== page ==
Geneva Accord launched

01 December 2003
The Geneva Accord peace plan, which aims to rival the internationally sponsored peace roadmap, was launched on 1 December in the Swiss capital. The accord was written after two years of secret negotiations between former senior officials from both sides, including former Israeli Justice Minister, Yossi Beilin, and former Palestinian Information Minister, Yasser Abed Rabbo. 'For the first time in more than a hundred years of conflict a detailed and comprehensive solution was agreed upon which settles the most critical issues of this conflict,' said a statement from the team responsible for the accord.

In summary, the plan outlines a final, lasting solution in which, 1) The Palestinians would give up the right of return in return for some form of compensation, 2) The Palestinians would recognise the Israeli state and get 97.5% of all the land occupied by Israel in the 1967 war, 3) The majority of Israeli settlements in the West Bank and the Gaza Strip would be dismantled, but Israel would be allowed to annex two settlements south and east of Jerusalem and a further 12 in East Jerusalem, 4) Jerusalem would be divided administratively, but not physically, 5)The Temple Mount (Haram al-Sherif) would be under Palestinian sovereignty and an international force would guard it and Israel would retain the Western Wall and the old Jewish quarter, 6) Jerusalem would become the capital of two states (MEED 28:11:03).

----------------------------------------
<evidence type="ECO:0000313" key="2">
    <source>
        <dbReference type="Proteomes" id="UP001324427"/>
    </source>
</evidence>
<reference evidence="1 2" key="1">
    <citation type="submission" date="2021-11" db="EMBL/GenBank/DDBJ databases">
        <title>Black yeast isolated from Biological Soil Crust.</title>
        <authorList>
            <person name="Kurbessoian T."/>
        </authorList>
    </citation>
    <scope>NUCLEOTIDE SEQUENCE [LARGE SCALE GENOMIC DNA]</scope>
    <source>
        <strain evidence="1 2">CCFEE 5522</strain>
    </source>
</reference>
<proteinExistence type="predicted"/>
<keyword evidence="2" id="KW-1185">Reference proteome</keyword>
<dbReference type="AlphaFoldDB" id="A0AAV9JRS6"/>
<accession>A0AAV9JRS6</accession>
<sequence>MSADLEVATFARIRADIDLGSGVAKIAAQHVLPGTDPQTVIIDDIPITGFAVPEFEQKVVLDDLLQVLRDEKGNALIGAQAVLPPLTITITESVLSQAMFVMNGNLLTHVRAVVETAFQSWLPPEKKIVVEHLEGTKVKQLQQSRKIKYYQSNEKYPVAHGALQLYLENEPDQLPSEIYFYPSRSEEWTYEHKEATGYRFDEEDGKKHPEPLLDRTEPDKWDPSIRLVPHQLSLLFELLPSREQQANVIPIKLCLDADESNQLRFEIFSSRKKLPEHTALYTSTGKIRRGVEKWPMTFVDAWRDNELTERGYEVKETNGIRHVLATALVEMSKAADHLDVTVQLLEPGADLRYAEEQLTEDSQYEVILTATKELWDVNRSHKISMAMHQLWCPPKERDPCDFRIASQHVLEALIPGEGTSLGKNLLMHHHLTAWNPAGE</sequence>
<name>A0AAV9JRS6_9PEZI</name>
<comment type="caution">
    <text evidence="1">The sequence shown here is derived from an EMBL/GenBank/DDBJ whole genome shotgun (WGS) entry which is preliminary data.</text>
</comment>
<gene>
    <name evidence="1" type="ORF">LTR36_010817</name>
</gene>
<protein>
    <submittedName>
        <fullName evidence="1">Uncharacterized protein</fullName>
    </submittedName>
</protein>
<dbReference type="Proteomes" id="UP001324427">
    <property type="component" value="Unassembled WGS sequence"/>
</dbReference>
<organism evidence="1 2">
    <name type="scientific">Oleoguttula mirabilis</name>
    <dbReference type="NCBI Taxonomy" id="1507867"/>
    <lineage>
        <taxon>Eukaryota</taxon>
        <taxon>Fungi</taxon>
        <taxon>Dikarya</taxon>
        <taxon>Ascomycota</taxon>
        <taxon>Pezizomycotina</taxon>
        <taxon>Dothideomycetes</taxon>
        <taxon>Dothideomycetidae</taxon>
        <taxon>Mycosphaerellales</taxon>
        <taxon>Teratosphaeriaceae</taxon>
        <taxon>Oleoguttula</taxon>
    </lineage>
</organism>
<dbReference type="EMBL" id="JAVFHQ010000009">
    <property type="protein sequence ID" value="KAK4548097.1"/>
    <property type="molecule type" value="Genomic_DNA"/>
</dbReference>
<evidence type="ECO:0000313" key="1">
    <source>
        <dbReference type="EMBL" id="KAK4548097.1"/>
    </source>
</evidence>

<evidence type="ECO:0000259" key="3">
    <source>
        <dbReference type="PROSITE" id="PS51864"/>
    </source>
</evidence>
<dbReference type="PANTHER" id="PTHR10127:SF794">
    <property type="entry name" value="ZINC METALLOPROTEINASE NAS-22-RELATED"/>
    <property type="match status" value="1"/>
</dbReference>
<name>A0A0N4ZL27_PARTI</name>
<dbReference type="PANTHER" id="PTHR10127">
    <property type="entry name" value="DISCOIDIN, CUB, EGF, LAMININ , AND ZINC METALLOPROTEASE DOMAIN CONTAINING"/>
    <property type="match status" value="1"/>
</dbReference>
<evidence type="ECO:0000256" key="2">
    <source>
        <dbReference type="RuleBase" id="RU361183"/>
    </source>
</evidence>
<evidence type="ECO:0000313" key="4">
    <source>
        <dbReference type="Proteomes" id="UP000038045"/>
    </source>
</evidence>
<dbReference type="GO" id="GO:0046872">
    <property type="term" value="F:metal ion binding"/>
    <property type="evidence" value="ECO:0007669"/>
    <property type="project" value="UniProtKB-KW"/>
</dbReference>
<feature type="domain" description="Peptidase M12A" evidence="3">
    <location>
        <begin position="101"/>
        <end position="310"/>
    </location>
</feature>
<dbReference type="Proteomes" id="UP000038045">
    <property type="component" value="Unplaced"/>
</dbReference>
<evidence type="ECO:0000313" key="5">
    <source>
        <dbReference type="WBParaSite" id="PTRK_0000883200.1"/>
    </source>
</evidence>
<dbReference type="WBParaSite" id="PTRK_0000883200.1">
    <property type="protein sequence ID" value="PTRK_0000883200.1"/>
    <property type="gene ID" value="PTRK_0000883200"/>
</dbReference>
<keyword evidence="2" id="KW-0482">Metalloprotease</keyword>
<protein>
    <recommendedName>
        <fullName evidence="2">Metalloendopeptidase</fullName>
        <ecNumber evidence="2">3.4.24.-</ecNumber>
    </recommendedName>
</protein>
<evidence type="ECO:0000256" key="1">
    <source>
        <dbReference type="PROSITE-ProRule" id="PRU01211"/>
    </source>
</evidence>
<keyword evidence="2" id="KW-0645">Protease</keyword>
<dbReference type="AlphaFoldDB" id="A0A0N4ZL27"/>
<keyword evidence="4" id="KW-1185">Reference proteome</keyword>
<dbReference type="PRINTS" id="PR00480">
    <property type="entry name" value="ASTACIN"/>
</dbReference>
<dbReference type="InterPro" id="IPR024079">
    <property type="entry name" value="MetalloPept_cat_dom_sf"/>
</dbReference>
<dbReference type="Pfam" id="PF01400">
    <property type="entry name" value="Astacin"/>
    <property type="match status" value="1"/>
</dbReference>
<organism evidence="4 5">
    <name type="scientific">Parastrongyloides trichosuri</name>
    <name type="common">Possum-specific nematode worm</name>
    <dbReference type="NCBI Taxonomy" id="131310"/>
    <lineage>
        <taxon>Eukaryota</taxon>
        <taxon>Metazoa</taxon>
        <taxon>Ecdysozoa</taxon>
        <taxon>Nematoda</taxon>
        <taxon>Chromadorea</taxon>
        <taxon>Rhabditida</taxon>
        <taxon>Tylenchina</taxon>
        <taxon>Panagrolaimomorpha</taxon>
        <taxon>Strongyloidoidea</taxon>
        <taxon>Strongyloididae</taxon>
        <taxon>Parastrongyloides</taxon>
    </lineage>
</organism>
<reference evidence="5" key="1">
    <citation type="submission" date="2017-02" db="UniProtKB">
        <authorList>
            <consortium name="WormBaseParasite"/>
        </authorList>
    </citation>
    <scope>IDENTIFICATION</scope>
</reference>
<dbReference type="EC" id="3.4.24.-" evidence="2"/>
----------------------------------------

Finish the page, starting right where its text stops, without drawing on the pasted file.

Some Israeli lawmakers have condemned the plan, saying that the new rival peace plan gives more away to the Palestinians than the the roadmap. 'The Geneva Initiative does not fit into the roadmap, therefore the Israeli Government considers the roadmap as the only basis for talks with the Palestinians,' Israeli Defence Minister Shaul Mofaz told state radio in late November.

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